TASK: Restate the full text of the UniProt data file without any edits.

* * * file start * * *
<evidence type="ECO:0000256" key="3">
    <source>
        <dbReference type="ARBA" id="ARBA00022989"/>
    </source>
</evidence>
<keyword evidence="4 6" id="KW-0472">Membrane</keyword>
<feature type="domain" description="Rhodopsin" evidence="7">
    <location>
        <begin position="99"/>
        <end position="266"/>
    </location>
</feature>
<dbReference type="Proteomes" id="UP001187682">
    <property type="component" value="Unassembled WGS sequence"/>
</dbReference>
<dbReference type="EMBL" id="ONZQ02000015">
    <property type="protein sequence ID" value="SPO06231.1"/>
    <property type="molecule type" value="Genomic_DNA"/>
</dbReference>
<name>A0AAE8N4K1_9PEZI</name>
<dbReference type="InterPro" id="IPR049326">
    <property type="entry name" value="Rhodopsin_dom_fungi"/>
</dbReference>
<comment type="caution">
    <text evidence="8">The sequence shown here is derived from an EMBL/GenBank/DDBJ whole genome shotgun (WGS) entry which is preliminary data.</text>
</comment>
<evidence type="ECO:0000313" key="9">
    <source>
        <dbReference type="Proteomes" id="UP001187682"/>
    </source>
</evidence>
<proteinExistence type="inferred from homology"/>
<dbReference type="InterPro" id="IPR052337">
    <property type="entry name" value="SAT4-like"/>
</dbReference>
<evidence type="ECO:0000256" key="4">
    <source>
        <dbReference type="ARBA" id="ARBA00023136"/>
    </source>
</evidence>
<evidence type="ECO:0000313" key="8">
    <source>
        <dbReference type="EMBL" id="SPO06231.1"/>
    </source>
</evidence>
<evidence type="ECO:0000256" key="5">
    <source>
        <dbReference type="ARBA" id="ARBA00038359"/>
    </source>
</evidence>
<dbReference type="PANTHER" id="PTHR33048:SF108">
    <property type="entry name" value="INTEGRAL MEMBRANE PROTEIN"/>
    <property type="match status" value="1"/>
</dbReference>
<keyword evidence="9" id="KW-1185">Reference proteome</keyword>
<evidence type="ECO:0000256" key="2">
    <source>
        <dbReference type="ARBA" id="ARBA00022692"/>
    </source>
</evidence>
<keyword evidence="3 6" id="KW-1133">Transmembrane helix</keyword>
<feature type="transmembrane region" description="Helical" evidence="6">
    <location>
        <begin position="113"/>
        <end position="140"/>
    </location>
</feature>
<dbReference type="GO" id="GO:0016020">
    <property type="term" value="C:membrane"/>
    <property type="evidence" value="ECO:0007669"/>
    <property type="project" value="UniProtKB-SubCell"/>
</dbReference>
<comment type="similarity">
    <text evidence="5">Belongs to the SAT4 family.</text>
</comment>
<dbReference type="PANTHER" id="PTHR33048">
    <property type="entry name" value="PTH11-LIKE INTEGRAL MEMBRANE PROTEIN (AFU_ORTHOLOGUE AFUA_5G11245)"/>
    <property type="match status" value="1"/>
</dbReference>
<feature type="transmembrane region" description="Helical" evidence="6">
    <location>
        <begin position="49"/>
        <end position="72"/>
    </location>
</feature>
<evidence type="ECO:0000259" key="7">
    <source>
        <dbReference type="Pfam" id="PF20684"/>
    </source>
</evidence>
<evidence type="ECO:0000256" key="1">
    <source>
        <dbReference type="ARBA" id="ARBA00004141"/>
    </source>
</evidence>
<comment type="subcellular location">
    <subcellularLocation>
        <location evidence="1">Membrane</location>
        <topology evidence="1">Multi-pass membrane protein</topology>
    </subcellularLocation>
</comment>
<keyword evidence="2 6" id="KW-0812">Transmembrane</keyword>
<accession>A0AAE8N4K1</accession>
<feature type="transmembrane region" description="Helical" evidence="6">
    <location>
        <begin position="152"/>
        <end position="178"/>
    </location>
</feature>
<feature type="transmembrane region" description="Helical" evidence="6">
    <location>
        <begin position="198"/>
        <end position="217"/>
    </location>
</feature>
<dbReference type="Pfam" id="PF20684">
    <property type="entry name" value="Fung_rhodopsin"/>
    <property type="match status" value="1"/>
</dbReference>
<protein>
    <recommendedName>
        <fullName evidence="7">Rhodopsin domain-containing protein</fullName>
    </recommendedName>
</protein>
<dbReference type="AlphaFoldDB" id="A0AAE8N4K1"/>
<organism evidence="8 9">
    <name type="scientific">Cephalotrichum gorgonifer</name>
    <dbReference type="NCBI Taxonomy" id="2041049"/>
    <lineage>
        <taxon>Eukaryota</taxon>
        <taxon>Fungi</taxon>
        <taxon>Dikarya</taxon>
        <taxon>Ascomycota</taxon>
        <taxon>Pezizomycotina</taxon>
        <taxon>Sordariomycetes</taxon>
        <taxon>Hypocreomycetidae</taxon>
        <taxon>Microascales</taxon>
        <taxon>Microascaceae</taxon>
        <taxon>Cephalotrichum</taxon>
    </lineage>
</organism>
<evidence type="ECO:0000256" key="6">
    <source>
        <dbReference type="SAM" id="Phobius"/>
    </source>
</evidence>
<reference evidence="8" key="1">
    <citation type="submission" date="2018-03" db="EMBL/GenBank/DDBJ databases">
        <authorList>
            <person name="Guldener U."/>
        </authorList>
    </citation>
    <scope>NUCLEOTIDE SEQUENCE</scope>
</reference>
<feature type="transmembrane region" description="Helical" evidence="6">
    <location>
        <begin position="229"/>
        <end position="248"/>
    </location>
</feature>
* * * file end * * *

<evidence type="ECO:0000256" key="3">
    <source>
        <dbReference type="ARBA" id="ARBA00022989"/>
    </source>
</evidence>
<keyword evidence="4 6" id="KW-0472">Membrane</keyword>
<feature type="domain" description="Rhodopsin" evidence="7">
    <location>
        <begin position="99"/>
        <end position="266"/>
    </location>
</feature>
<dbReference type="Proteomes" id="UP001187682">
    <property type="component" value="Unassembled WGS sequence"/>
</dbReference>
<dbReference type="EMBL" id="ONZQ02000015">
    <property type="protein sequence ID" value="SPO06231.1"/>
    <property type="molecule type" value="Genomic_DNA"/>
</dbReference>
<name>A0AAE8N4K1_9PEZI</name>
<dbReference type="InterPro" id="IPR049326">
    <property type="entry name" value="Rhodopsin_dom_fungi"/>
</dbReference>
<comment type="caution">
    <text evidence="8">The sequence shown here is derived from an EMBL/GenBank/DDBJ whole genome shotgun (WGS) entry which is preliminary data.</text>
</comment>
<evidence type="ECO:0000313" key="9">
    <source>
        <dbReference type="Proteomes" id="UP001187682"/>
    </source>
</evidence>
<proteinExistence type="inferred from homology"/>
<dbReference type="InterPro" id="IPR052337">
    <property type="entry name" value="SAT4-like"/>
</dbReference>
<evidence type="ECO:0000256" key="4">
    <source>
        <dbReference type="ARBA" id="ARBA00023136"/>
    </source>
</evidence>
<evidence type="ECO:0000313" key="8">
    <source>
        <dbReference type="EMBL" id="SPO06231.1"/>
    </source>
</evidence>
<evidence type="ECO:0000256" key="5">
    <source>
        <dbReference type="ARBA" id="ARBA00038359"/>
    </source>
</evidence>
<dbReference type="PANTHER" id="PTHR33048:SF108">
    <property type="entry name" value="INTEGRAL MEMBRANE PROTEIN"/>
    <property type="match status" value="1"/>
</dbReference>
<keyword evidence="9" id="KW-1185">Reference proteome</keyword>
<evidence type="ECO:0000256" key="2">
    <source>
        <dbReference type="ARBA" id="ARBA00022692"/>
    </source>
</evidence>
<keyword evidence="3 6" id="KW-1133">Transmembrane helix</keyword>
<feature type="transmembrane region" description="Helical" evidence="6">
    <location>
        <begin position="113"/>
        <end position="140"/>
    </location>
</feature>
<dbReference type="GO" id="GO:0016020">
    <property type="term" value="C:membrane"/>
    <property type="evidence" value="ECO:0007669"/>
    <property type="project" value="UniProtKB-SubCell"/>
</dbReference>
<comment type="similarity">
    <text evidence="5">Belongs to the SAT4 family.</text>
</comment>
<dbReference type="PANTHER" id="PTHR33048">
    <property type="entry name" value="PTH11-LIKE INTEGRAL MEMBRANE PROTEIN (AFU_ORTHOLOGUE AFUA_5G11245)"/>
    <property type="match status" value="1"/>
</dbReference>
<feature type="transmembrane region" description="Helical" evidence="6">
    <location>
        <begin position="49"/>
        <end position="72"/>
    </location>
</feature>
<evidence type="ECO:0000259" key="7">
    <source>
        <dbReference type="Pfam" id="PF20684"/>
    </source>
</evidence>
<evidence type="ECO:0000256" key="1">
    <source>
        <dbReference type="ARBA" id="ARBA00004141"/>
    </source>
</evidence>
<comment type="subcellular location">
    <subcellularLocation>
        <location evidence="1">Membrane</location>
        <topology evidence="1">Multi-pass membrane protein</topology>
    </subcellularLocation>
</comment>
<keyword evidence="2 6" id="KW-0812">Transmembrane</keyword>
<accession>A0AAE8N4K1</accession>
<feature type="transmembrane region" description="Helical" evidence="6">
    <location>
        <begin position="152"/>
        <end position="178"/>
    </location>
</feature>
<feature type="transmembrane region" description="Helical" evidence="6">
    <location>
        <begin position="198"/>
        <end position="217"/>
    </location>
</feature>
<dbReference type="Pfam" id="PF20684">
    <property type="entry name" value="Fung_rhodopsin"/>
    <property type="match status" value="1"/>
</dbReference>
<protein>
    <recommendedName>
        <fullName evidence="7">Rhodopsin domain-containing protein</fullName>
    </recommendedName>
</protein>
<dbReference type="AlphaFoldDB" id="A0AAE8N4K1"/>
<organism evidence="8 9">
    <name type="scientific">Cephalotrichum gorgonifer</name>
    <dbReference type="NCBI Taxonomy" id="2041049"/>
    <lineage>
        <taxon>Eukaryota</taxon>
        <taxon>Fungi</taxon>
        <taxon>Dikarya</taxon>
        <taxon>Ascomycota</taxon>
        <taxon>Pezizomycotina</taxon>
        <taxon>Sordariomycetes</taxon>
        <taxon>Hypocreomycetidae</taxon>
        <taxon>Microascales</taxon>
        <taxon>Microascaceae</taxon>
        <taxon>Cephalotrichum</taxon>
    </lineage>
</organism>
<evidence type="ECO:0000256" key="6">
    <source>
        <dbReference type="SAM" id="Phobius"/>
    </source>
</evidence>
<reference evidence="8" key="1">
    <citation type="submission" date="2018-03" db="EMBL/GenBank/DDBJ databases">
        <authorList>
            <person name="Guldener U."/>
        </authorList>
    </citation>
    <scope>NUCLEOTIDE SEQUENCE</scope>
</reference>
<feature type="transmembrane region" description="Helical" evidence="6">
    <location>
        <begin position="229"/>
        <end position="248"/>
    </location>
</feature>